Asked how the United States ought to respond to last week's Iranian missile
tests, Barack Obama told CNN that it was important "we avoid
provocation." Just as last year, Obama criticized a Senate bill
designating the Iranian Revolutionary Guards a terrorist organization because
it was too "provocative." This has us wondering: Is the problem with
Iran that the United States seems provocative?
Iran revealed to the world in late 2002 that it had been conducting a secret
uranium enrichment program for 15 years. This was a violation of the Nuclear
Non-Proliferation Treaty, to which Iran is a signatory. Uranium enrichment is
the first step on the road to building an atomic bomb. Most everyone seems to
agree that Iranian nukes would destabilize the Middle East. What to do?
Obama might not admit it, but for about five years now the Bush
administration has followed a course of action rather similar to his preferred
policy. Bush has pursued multilateral diplomacy through international
institutions (the U.N., the IAEA) and through an ad hoc coalition called the
P5+1 (China, France, Germany, Russia, the U.K., and the United States) in order
to induce Iran to suspend its enrichment activities. Obama's policy would be a
tad more unilateral, because he would prefer to have direct negotiations with
the Iranians and thus remove our allies from the equation altogether.
But does any serious person believe that an offer of direct negotiations
without preconditions would change the basic situation? Most reasonable
advocates of such talks advocate them just so the United States can say it has
"gone the extra mile" in trying to persuade Iran to give up its
Iran has been immune to peaceful persuasion. Since 2006, the Security
Council has adopted five resolutions calling on Iran to suspend its enrichment
activities and comply fully with the IAEA. And because those resolutions were
summarily ignored, the Security Council has also enacted four rounds of
punitive sanctions directed at the Iranian regime. No change.
Meanwhile, the P5+1 has made two direct offers to the Iranians, one in June
2006 and the other in June 2008, to lift sanctions and implement security guarantees
if Iran "suspends"--not ends--uranium enrichment. As the P5+1 foreign
ministers put it in their latest appeal to their Iranian counterpart, "We
are ready to work with Iran in order to find a way to address Iran's needs and
the international community's concerns, and reiterate that once the confidence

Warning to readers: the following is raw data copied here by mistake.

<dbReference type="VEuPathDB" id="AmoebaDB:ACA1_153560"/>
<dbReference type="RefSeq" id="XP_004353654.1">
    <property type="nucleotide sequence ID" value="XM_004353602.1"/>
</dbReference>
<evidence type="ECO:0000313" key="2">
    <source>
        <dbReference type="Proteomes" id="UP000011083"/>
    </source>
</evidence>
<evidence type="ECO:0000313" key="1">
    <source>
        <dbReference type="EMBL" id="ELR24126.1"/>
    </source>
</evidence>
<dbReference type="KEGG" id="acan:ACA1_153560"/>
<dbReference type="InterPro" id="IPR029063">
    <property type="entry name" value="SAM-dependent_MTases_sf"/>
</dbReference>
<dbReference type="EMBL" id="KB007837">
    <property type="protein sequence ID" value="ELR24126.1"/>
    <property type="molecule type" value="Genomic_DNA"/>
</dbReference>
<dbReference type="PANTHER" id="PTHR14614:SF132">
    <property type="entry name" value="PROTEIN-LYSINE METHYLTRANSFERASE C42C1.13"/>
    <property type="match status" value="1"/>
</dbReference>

of the international community in the exclusively peaceful nature of your
nuclear programme is restored, it will be treated in the same manner as that of
any Non-Nuclear Weapon State party to the Non-Proliferation Treaty." This
isn't exactly what you would call provocative language.
You might call it, instead, a good-faith attempt to resolve an international
crisis. But the attempt is failing miserably. Iran has gone right along with
its enrichment activities. With each passing day it draws closer to developing
the technology and material necessary to construct a nuclear weapon. The latest
IAEA report on Iran, released on May 26, stated the obvious: The regime is in
continued defiance of the U.N. Security Council, it continues to develop
nuclear technology, and it denies international monitors its full cooperation.
The Iranian regime is increasingly confident and bellicose.
The president, Mahmoud Ahmadinejad, openly pines for a world without America
and Israel. In 2007, the regime arrested American citizens, holding them in
captivity for months, and held 15 British sailors and marines hostage for
almost two weeks. Iran is funding, training, and in some cases providing direct
assistance to radical Shiite "special groups" killing American
soldiers in Iraq. In January of this year, five Iranian ships ran at U.S. naval
vessels in the Strait of Hormuz, breaking off moments before the Americans used
deadly force. Then last week's missile tests and fiery rhetoric.
And the frontrunner for the presidency of the United States fears his own
country may be too "provocative."
Iran has suffered no major consequences from the Bush administration--or
anyone else--for its reckless and belligerent actions. Quite the contrary: The
more irresponsible Iran's behavior has been, the more entreaties for diplomatic
rapprochement it has received. This is dangerous. History shows that conflict
is more likely when aggressors feel emboldened, when provocations go
unanswered. Only when America reestablishes a credible threat of the use of
force might Iran alter its behavior. When it comes to Iran, then, maybe it
really is time for a change we can believe in. Maybe it's time the Bush
administration--in response to the failure of its current policy--changed from
scared-to-provoke doves to scary-to-the-enemy hawks.